Victims and famelies affected by the infected blood scandal must be paid their £100,000 compensation “immediately”, their lawyer has demanded.
The chairman of the inquiry, Sir Brian Langstaff said the money should be paid to more than 2,000 surviving victims “without delay” and Des Collins, senior partner at Collins Solicitors, has demanded that it is paid within 14 days.
Speaking to BBC Radio 4’s The World Tonight programme, Mr Collins said: “When I say immediately I don’t mean within three months, I mean immediately.
“It must be within days or weeks. I would have said 14 days is not an unreasonable time for the wheels to be put in motion and that’s what we will be asking for on Monday.”
In his report, Sir Brian pointed out the Government does not have to take the reccommendations on board, but said his report on interim payments was “not the end of the inquiry’s work, and the question of compensation”.
He also admitted not everyone would benefit under the recommended payment scheme.
“I have decided to recommend that interim payments of no less than £100,000 are made to all infected people, and to all the bereaved partners, currently registered with the schemes and those who register between now and the inception of any future scheme.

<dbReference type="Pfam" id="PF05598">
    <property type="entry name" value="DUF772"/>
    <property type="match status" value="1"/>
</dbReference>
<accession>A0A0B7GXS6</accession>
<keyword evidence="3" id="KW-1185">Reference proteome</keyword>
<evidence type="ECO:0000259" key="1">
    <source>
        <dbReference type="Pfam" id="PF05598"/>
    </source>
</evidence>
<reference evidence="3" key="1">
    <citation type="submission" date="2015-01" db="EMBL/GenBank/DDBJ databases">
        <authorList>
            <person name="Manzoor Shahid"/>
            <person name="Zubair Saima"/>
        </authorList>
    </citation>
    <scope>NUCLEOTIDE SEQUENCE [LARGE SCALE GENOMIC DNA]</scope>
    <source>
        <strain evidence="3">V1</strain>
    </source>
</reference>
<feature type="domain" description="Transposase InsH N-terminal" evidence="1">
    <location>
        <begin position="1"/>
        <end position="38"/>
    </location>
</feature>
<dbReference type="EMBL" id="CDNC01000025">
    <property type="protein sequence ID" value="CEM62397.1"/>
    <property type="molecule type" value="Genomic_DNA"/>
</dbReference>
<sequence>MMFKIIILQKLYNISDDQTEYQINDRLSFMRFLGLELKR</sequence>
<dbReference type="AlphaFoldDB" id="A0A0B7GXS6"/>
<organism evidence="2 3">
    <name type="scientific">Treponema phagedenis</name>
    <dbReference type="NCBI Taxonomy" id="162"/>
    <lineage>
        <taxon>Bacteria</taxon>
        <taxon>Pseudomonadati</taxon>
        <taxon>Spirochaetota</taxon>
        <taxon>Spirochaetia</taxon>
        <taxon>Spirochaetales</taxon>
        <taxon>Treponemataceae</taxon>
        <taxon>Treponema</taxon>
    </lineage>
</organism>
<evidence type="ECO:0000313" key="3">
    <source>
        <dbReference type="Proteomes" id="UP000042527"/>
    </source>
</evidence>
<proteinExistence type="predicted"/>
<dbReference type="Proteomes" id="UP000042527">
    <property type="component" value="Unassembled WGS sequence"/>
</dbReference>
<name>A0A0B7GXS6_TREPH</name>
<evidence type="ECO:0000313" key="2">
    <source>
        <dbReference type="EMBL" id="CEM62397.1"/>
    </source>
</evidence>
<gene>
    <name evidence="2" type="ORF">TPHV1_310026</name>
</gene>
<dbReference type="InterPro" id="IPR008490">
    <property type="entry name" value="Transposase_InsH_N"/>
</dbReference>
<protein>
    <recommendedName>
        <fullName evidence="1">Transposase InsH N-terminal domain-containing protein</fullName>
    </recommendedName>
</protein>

“I know that this will be disappointing for some of you who may fall into neither category and I apologise for that. I ask those who are disappointed to remember that this is not the end of the inquiry’s work.”
It comes after a report on the interim payments by Sir Robert, who studied options for a framework for compensation for victims of the infected blood tragedy, was published in June.
The inquiry was established to examine how thousands of patients in the UK were infected with HIV and hepatitis C through contaminated blood products in the 1970s and 1980s.
About 2,400 people died in what has been labelled the worst treatment disaster in the history of the NHS.
In a letter to Paymaster General Michael Ellis accompanying the report, Sir Brian said: “It was the force of Sir Robert Francis QC’s recommendation of an interim payment, as amplified by him in the course of his oral evidence to the inquiry, that caused me to reflect on whether I should exercise my powers to make such a report.
“I believed that elementary justice required that I consider this question. No submission made to me argued that I should not make a recommendation.
“Having considered the submissions and reflected on the evidence this inquiry has heard of profound physical and mental suffering across a wide range of backgrounds, from a diversity of places and in a variety of personal circumstances, I considered it right that I should make this report.
“I recommend that: (1) An interim payment should be paid, without delay, to all those infected and all bereaved partners currently registered on UK infected blood support schemes, and those who register between now and the inception of any future scheme; (2) The amount should be no less than £100,000, as recommended by Sir Robert Francis QC.”